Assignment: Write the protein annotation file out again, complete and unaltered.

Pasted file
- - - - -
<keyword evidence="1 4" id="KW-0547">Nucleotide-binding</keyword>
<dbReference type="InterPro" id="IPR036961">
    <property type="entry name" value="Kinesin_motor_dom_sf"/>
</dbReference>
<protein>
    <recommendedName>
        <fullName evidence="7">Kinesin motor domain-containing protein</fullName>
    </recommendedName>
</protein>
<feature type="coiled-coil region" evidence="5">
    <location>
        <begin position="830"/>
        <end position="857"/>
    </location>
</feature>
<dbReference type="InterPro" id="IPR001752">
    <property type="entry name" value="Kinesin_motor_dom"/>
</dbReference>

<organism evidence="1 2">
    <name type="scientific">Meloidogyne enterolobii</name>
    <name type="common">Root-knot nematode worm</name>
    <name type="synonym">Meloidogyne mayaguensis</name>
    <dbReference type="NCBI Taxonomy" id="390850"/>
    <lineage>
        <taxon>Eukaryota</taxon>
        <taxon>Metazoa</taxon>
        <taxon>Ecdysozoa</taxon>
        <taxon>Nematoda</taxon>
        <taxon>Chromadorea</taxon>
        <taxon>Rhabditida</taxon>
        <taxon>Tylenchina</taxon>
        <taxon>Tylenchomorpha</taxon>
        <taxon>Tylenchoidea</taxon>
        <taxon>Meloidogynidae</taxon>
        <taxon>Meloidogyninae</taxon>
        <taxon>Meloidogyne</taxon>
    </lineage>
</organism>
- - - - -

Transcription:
<keyword evidence="1 4" id="KW-0547">Nucleotide-binding</keyword>
<dbReference type="InterPro" id="IPR036961">
    <property type="entry name" value="Kinesin_motor_dom_sf"/>
</dbReference>
<protein>
    <recommendedName>
        <fullName evidence="7">Kinesin motor domain-containing protein</fullName>
    </recommendedName>
</protein>
<feature type="coiled-coil region" evidence="5">
    <location>
        <begin position="830"/>
        <end position="857"/>
    </location>
</feature>
<dbReference type="InterPro" id="IPR001752">
    <property type="entry name" value="Kinesin_motor_dom"/>
</dbReference>

<organism evidence="1 2">
    <name type="scientific">Meloidogyne enterolobii</name>
    <name type="common">Root-knot nematode worm</name>
    <name type="synonym">Meloidogyne mayaguensis</name>
    <dbReference type="NCBI Taxonomy" id="390850"/>
    <lineage>
        <taxon>Eukaryota</taxon>
        <taxon>Metazoa</taxon>
        <taxon>Ecdysozoa</taxon>
        <taxon>Nematoda</taxon>
        <taxon>Chromadorea</taxon>
        <taxon>Rhabditida</taxon>
        <taxon>Tylenchina</taxon>
        <taxon>Tylenchomorpha</taxon>
        <taxon>Tylenchoidea</taxon>
        <taxon>Meloidogynidae</taxon>
        <taxon>Meloidogyninae</taxon>
        <taxon>Meloidogyne</taxon>
    </lineage>
</organism>